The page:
BIG BROTHER SPIES ON WHOM?
For nearly a half century a primary influence upon all our lives
has been the fact that Russia exist as an implacable, unswervable
danger to our way of life. Thus we justify confiscatory taxes,
mushrooming government spending, various "police actions" in which a
good many "policemen" died, and, for a long time, a peacetime draft.
And, although they are much less in the public eye, spy satellites.
I believe most Americans would be surprised to learn of the
enormity of this satellite network, not only in terms of the hardware
in space, but also the hardware on earth required to service it, and
the large number of people involved in the systems. of course, all of
this expenditure of valuable resources is justified by that old
bugaboo, Communism. But now that Communism is being discarded - at
least in its most obvious and inefficient form - won't this satellite
network be allowed to fade away? I d on't think so. In fact, as the
idea of one-world government becomes ever closer to reality, the
existing satellite systems will fit into the picture so perfectly that
one might almost believe that surveillance of our Russian "enemies"
was merely a ruse to get the stuff into space in the first place. I am
assuming that, gathered under one super-government by means of
one-world currency, there might be among us at least a few individuals
who feel sufficiently oppressed to attempt to refrain their freedom. A
sort of underground, in other words. But Big Brother is watching, and
far more efficiently than George Orwell ever dreamed.
For almost twenty years now, a satellite named Rhyolite has been
able to monitor telephone calls from space. In fact, it can monitor
11,000 such calls simultaneously. Additionally, it can listen in on
walkie-talkie communications, and intercept telemetry signals. Newer
satellites of the same type, over twenty-two thousand miles in space,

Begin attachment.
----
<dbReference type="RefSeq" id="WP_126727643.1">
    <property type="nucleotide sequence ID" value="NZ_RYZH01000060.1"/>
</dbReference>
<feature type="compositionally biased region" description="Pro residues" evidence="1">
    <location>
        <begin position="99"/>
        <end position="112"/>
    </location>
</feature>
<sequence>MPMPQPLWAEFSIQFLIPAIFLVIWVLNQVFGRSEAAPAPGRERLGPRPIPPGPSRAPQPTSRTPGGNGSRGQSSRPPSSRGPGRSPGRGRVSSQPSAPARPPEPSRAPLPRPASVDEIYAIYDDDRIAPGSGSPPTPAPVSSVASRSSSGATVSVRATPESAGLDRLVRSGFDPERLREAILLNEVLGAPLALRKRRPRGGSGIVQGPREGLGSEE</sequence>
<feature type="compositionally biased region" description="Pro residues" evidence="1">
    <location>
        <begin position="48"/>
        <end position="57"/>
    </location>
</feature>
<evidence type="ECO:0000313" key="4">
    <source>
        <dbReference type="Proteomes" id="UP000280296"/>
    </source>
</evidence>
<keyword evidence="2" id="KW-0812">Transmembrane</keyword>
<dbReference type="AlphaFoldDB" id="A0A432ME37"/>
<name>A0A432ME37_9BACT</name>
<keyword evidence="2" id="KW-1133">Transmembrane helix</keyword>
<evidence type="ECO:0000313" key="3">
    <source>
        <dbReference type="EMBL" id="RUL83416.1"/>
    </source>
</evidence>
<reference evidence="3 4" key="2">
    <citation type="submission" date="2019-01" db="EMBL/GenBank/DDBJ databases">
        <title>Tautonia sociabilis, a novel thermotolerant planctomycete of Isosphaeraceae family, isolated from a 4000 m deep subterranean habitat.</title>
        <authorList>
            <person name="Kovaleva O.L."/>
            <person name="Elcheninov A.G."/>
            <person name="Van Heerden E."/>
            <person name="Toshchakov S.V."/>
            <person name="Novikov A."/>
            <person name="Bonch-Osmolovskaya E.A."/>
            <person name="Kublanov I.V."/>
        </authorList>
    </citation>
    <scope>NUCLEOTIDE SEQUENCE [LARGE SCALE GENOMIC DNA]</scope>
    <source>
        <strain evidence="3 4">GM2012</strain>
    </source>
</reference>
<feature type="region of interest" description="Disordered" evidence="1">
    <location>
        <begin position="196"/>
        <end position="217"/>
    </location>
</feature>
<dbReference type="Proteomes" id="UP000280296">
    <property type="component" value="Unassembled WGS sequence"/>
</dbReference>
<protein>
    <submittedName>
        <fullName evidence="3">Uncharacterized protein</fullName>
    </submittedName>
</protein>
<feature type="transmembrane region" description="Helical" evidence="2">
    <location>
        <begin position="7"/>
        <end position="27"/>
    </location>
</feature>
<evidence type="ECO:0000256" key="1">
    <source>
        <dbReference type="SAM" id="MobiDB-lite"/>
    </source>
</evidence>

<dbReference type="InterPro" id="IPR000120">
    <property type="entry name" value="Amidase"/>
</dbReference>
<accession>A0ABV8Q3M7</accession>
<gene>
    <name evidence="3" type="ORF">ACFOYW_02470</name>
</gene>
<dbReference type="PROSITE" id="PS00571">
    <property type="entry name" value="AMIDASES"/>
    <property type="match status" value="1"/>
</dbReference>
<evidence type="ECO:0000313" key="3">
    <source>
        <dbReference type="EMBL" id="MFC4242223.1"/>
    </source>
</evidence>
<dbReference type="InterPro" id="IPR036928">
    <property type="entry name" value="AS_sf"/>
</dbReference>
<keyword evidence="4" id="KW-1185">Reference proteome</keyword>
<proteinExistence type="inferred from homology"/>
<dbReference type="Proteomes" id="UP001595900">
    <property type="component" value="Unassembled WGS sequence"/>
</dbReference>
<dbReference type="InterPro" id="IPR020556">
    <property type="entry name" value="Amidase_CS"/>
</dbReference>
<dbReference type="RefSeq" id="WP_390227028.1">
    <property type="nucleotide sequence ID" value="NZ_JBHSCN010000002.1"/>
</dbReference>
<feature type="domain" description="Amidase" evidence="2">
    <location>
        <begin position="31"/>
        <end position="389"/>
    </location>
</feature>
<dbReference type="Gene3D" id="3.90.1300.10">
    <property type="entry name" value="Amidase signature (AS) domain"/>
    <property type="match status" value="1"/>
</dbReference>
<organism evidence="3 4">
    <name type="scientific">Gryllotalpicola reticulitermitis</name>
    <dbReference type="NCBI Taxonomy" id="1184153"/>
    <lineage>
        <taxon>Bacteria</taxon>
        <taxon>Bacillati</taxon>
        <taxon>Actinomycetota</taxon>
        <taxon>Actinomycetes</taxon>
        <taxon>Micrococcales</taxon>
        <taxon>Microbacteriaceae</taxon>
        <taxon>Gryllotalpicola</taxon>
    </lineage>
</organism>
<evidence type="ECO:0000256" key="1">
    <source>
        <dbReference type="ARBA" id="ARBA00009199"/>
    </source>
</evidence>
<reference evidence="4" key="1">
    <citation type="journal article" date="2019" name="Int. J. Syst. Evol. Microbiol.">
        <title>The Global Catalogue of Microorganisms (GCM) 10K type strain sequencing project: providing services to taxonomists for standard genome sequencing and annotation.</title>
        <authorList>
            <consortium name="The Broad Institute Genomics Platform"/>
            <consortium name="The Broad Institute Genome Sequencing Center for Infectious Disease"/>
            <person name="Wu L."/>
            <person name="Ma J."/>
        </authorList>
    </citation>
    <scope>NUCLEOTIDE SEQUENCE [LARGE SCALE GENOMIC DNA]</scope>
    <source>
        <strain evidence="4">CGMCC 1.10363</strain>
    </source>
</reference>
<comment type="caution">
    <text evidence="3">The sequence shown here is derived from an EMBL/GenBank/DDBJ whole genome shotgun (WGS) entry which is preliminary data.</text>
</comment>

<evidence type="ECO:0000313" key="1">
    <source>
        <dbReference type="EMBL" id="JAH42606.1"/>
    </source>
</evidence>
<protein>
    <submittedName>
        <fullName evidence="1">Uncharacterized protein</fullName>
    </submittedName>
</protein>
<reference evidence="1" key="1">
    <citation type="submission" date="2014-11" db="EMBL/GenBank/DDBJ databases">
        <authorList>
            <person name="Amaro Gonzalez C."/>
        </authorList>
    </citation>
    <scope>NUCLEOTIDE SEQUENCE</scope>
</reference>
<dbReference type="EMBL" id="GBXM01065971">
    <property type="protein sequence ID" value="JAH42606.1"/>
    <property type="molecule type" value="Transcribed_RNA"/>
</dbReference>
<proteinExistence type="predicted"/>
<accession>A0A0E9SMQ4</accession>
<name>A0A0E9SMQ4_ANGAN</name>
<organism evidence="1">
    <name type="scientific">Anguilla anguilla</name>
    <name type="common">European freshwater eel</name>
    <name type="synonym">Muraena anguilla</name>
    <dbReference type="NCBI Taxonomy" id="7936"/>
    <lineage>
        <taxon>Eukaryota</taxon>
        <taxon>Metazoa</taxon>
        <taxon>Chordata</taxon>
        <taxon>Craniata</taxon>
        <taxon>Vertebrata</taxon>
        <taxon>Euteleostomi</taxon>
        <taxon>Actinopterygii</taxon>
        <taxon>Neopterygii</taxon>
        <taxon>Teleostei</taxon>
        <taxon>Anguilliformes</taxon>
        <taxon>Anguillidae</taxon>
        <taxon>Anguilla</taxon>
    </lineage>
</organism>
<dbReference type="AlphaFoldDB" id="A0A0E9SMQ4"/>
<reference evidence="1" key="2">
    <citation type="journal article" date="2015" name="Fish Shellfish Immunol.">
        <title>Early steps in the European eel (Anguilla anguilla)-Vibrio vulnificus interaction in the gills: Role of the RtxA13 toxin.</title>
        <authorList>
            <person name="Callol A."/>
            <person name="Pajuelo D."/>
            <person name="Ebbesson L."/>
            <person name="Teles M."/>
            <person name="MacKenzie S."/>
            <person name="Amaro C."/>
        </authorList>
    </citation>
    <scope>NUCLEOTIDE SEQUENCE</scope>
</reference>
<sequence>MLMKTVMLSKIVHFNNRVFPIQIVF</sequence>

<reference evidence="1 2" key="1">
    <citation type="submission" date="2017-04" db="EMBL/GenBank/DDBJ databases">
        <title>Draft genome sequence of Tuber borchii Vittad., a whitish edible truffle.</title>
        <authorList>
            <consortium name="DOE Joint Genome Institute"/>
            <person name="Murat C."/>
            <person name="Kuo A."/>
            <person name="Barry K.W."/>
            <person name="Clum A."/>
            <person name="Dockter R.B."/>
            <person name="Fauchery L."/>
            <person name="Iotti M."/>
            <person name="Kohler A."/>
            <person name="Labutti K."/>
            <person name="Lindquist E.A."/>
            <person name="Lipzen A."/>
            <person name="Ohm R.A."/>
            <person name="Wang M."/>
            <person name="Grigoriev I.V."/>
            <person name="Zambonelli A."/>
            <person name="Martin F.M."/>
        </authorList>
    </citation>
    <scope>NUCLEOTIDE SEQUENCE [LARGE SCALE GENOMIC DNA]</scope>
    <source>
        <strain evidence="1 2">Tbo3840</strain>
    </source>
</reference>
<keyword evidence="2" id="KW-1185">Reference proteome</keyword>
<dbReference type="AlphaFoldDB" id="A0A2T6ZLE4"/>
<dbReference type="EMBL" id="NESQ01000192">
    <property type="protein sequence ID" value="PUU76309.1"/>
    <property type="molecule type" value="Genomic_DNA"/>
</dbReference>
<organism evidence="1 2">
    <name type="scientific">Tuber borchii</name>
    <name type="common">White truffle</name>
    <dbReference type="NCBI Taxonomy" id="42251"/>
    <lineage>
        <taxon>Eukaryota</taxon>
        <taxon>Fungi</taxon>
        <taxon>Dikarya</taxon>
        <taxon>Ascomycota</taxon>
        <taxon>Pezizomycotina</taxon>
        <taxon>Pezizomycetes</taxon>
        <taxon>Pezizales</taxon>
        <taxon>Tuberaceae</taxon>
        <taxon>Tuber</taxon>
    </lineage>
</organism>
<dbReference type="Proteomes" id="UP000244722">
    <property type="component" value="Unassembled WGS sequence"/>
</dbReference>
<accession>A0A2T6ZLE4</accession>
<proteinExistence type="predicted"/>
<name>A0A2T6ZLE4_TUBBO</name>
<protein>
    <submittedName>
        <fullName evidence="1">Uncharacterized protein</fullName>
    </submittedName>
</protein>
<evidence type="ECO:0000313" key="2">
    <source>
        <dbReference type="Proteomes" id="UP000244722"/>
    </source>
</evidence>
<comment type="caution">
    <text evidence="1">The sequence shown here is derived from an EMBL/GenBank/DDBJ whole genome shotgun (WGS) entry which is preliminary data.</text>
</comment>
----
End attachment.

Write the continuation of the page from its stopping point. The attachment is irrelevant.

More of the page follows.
can intercept microwave transmissions and radio traffic.
Of course, there are the old plain-Jane photographic type spy
satellites, too. Armed with image-enhancement devices, these can give
incredible data. For instance, the KH-11 satellite, equipped with
something akin to a telescope with flexible mirrors to adapt to the
distortions of the atmosphere, can read the license plates of the
cars in your driveway! If you happed to leave a copy of this Bulletin
in your back yard, the reconnaissance expert who studies the images
from this satellite may be able to re ad the society's name from the
top of this page.
The Lacrosse satellite doesn't use light waves to record images -
that would limit its use to clear skies and daylight. Rather, it beams
microwaves down to earth, and measures their reflected energy on a
grid of thousands of detectors on panels twelve by forty-eight feet!
From two hundred and seventy-five miles above the earth, this
technology can yield images of objects as small as three feet across,
day or night, cloud cover or not. Incidentally, this satellite costs
about half a billion - in the sam e league as the B2 bomber. There are
critics aplenty of this "Stealth" aircraft, but I've heard no
criticism of the stealth satellite. Of course, the aircraft is only
useful in bombing enemy targets, whereas the satellite can assist in
bringing troublemak ers under control without all that messy nuclear
debris and loss of property.
So we are free men and women, right? Yes, sure we are. Of course,
the government can keep track of our spending via the paper trail we
leave with checks and credit cards. When the magnetic stripes are put
into our currency, it will even be able to tell the amount of money
we're carrying as we pass through detectors, without our even being
aware of it. If we attend a seminar on, let us say, "personal
freedom," our license plates may be detected from hundreds of miles
away, via satellite. Our phone calls can be overheard without the
clumsy and detectable addition of a "bug" to our line; and should we
become so paranoid as to communicate by walkie-talkie, even that will
be heard by Big Brother. Don't even think about ham radio!
It is especially galling that all of this is justified by the need
for "security". Security for whom? Does the rabbit feel secure,
knowing he is watched by the fox?
From: The Bulletin of the Monetary Realist Society, July 1990, #120
P.O. Box 31044, St. Louis, Mo. 63131